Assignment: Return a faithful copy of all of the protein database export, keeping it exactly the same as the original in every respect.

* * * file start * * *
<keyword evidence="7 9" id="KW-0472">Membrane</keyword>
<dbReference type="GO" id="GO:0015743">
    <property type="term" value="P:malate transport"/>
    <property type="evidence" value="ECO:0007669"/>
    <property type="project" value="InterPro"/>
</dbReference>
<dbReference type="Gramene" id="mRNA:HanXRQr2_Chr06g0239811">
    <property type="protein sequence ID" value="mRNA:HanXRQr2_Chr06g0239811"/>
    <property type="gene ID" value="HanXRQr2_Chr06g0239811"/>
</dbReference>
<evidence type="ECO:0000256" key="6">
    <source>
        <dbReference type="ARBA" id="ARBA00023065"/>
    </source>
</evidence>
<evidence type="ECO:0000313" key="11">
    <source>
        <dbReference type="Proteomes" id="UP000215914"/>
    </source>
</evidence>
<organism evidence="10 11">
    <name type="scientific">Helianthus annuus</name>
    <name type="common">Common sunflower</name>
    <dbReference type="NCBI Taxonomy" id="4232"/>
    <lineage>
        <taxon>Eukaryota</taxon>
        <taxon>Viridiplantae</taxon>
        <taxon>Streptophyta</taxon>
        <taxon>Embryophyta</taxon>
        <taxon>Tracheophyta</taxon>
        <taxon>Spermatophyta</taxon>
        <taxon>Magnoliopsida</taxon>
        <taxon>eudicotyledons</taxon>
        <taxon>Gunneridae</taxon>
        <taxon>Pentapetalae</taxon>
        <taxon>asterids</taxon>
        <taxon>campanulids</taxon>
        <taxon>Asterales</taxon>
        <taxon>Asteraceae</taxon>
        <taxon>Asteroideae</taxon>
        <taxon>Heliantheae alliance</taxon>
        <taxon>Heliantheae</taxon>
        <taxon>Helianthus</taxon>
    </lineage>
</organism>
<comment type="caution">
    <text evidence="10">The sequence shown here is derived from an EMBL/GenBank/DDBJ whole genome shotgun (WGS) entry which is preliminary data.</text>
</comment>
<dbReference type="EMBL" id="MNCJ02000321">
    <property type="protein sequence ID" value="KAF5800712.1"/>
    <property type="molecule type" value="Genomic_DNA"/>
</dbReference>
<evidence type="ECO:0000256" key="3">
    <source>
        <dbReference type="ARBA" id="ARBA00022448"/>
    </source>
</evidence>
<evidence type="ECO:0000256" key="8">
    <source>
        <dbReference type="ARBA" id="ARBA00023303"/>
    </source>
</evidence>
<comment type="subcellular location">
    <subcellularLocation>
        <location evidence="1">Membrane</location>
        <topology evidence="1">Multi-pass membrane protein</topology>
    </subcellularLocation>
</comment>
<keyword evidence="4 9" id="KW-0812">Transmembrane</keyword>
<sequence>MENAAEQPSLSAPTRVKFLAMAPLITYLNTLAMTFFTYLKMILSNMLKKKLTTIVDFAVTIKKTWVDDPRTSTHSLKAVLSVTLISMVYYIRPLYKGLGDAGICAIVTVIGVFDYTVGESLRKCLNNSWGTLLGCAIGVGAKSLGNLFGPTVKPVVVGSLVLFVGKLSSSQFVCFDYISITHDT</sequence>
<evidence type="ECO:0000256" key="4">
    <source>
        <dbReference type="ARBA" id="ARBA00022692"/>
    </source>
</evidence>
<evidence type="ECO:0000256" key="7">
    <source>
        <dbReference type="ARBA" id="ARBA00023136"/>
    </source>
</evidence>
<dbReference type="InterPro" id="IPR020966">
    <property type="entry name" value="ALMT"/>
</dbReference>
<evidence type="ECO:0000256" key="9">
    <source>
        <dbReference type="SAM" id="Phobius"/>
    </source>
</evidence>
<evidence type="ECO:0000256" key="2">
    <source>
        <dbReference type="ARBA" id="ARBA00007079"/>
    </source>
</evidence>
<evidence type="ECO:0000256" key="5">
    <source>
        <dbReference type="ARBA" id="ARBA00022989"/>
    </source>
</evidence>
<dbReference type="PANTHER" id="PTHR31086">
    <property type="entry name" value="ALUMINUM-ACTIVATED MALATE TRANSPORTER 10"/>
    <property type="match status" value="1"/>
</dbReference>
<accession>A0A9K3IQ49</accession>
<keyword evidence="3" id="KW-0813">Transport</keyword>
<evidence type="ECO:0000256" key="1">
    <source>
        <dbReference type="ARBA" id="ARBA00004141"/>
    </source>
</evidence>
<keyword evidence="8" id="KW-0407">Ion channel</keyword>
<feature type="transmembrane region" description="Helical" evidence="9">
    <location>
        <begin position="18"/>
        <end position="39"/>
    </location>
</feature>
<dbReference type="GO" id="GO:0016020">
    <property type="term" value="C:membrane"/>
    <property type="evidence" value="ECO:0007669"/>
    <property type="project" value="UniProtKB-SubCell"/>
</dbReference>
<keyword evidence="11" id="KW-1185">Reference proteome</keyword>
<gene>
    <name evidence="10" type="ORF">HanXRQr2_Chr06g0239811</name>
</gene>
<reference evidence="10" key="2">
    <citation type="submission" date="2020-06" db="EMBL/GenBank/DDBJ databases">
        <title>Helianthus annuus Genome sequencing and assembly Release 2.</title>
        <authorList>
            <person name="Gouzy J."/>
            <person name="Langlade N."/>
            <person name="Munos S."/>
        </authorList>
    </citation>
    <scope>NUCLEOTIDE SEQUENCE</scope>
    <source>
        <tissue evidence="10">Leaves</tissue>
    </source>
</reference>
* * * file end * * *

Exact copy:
<keyword evidence="7 9" id="KW-0472">Membrane</keyword>
<dbReference type="GO" id="GO:0015743">
    <property type="term" value="P:malate transport"/>
    <property type="evidence" value="ECO:0007669"/>
    <property type="project" value="InterPro"/>
</dbReference>
<dbReference type="Gramene" id="mRNA:HanXRQr2_Chr06g0239811">
    <property type="protein sequence ID" value="mRNA:HanXRQr2_Chr06g0239811"/>
    <property type="gene ID" value="HanXRQr2_Chr06g0239811"/>
</dbReference>
<evidence type="ECO:0000256" key="6">
    <source>
        <dbReference type="ARBA" id="ARBA00023065"/>
    </source>
</evidence>
<evidence type="ECO:0000313" key="11">
    <source>
        <dbReference type="Proteomes" id="UP000215914"/>
    </source>
</evidence>
<organism evidence="10 11">
    <name type="scientific">Helianthus annuus</name>
    <name type="common">Common sunflower</name>
    <dbReference type="NCBI Taxonomy" id="4232"/>
    <lineage>
        <taxon>Eukaryota</taxon>
        <taxon>Viridiplantae</taxon>
        <taxon>Streptophyta</taxon>
        <taxon>Embryophyta</taxon>
        <taxon>Tracheophyta</taxon>
        <taxon>Spermatophyta</taxon>
        <taxon>Magnoliopsida</taxon>
        <taxon>eudicotyledons</taxon>
        <taxon>Gunneridae</taxon>
        <taxon>Pentapetalae</taxon>
        <taxon>asterids</taxon>
        <taxon>campanulids</taxon>
        <taxon>Asterales</taxon>
        <taxon>Asteraceae</taxon>
        <taxon>Asteroideae</taxon>
        <taxon>Heliantheae alliance</taxon>
        <taxon>Heliantheae</taxon>
        <taxon>Helianthus</taxon>
    </lineage>
</organism>
<comment type="caution">
    <text evidence="10">The sequence shown here is derived from an EMBL/GenBank/DDBJ whole genome shotgun (WGS) entry which is preliminary data.</text>
</comment>
<dbReference type="EMBL" id="MNCJ02000321">
    <property type="protein sequence ID" value="KAF5800712.1"/>
    <property type="molecule type" value="Genomic_DNA"/>
</dbReference>
<evidence type="ECO:0000256" key="3">
    <source>
        <dbReference type="ARBA" id="ARBA00022448"/>
    </source>
</evidence>
<evidence type="ECO:0000256" key="8">
    <source>
        <dbReference type="ARBA" id="ARBA00023303"/>
    </source>
</evidence>
<comment type="subcellular location">
    <subcellularLocation>
        <location evidence="1">Membrane</location>
        <topology evidence="1">Multi-pass membrane protein</topology>
    </subcellularLocation>
</comment>
<keyword evidence="4 9" id="KW-0812">Transmembrane</keyword>
<sequence>MENAAEQPSLSAPTRVKFLAMAPLITYLNTLAMTFFTYLKMILSNMLKKKLTTIVDFAVTIKKTWVDDPRTSTHSLKAVLSVTLISMVYYIRPLYKGLGDAGICAIVTVIGVFDYTVGESLRKCLNNSWGTLLGCAIGVGAKSLGNLFGPTVKPVVVGSLVLFVGKLSSSQFVCFDYISITHDT</sequence>
<evidence type="ECO:0000256" key="4">
    <source>
        <dbReference type="ARBA" id="ARBA00022692"/>
    </source>
</evidence>
<evidence type="ECO:0000256" key="7">
    <source>
        <dbReference type="ARBA" id="ARBA00023136"/>
    </source>
</evidence>
<dbReference type="InterPro" id="IPR020966">
    <property type="entry name" value="ALMT"/>
</dbReference>
<evidence type="ECO:0000256" key="9">
    <source>
        <dbReference type="SAM" id="Phobius"/>
    </source>
</evidence>
<evidence type="ECO:0000256" key="2">
    <source>
        <dbReference type="ARBA" id="ARBA00007079"/>
    </source>
</evidence>
<evidence type="ECO:0000256" key="5">
    <source>
        <dbReference type="ARBA" id="ARBA00022989"/>
    </source>
</evidence>
<dbReference type="PANTHER" id="PTHR31086">
    <property type="entry name" value="ALUMINUM-ACTIVATED MALATE TRANSPORTER 10"/>
    <property type="match status" value="1"/>
</dbReference>
<accession>A0A9K3IQ49</accession>
<keyword evidence="3" id="KW-0813">Transport</keyword>
<evidence type="ECO:0000256" key="1">
    <source>
        <dbReference type="ARBA" id="ARBA00004141"/>
    </source>
</evidence>
<keyword evidence="8" id="KW-0407">Ion channel</keyword>
<feature type="transmembrane region" description="Helical" evidence="9">
    <location>
        <begin position="18"/>
        <end position="39"/>
    </location>
</feature>
<dbReference type="GO" id="GO:0016020">
    <property type="term" value="C:membrane"/>
    <property type="evidence" value="ECO:0007669"/>
    <property type="project" value="UniProtKB-SubCell"/>
</dbReference>
<keyword evidence="11" id="KW-1185">Reference proteome</keyword>
<gene>
    <name evidence="10" type="ORF">HanXRQr2_Chr06g0239811</name>
</gene>
<reference evidence="10" key="2">
    <citation type="submission" date="2020-06" db="EMBL/GenBank/DDBJ databases">
        <title>Helianthus annuus Genome sequencing and assembly Release 2.</title>
        <authorList>
            <person name="Gouzy J."/>
            <person name="Langlade N."/>
            <person name="Munos S."/>
        </authorList>
    </citation>
    <scope>NUCLEOTIDE SEQUENCE</scope>
    <source>
        <tissue evidence="10">Leaves</tissue>
    </source>
</reference>